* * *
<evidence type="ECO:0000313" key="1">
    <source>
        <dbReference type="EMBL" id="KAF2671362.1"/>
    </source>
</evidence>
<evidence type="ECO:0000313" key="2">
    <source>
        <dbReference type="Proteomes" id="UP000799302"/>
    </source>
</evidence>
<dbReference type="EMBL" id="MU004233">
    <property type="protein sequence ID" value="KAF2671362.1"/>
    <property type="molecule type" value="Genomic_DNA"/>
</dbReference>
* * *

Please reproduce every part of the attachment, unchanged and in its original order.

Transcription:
<evidence type="ECO:0000313" key="1">
    <source>
        <dbReference type="EMBL" id="KAF2671362.1"/>
    </source>
</evidence>
<evidence type="ECO:0000313" key="2">
    <source>
        <dbReference type="Proteomes" id="UP000799302"/>
    </source>
</evidence>
<dbReference type="EMBL" id="MU004233">
    <property type="protein sequence ID" value="KAF2671362.1"/>
    <property type="molecule type" value="Genomic_DNA"/>
</dbReference>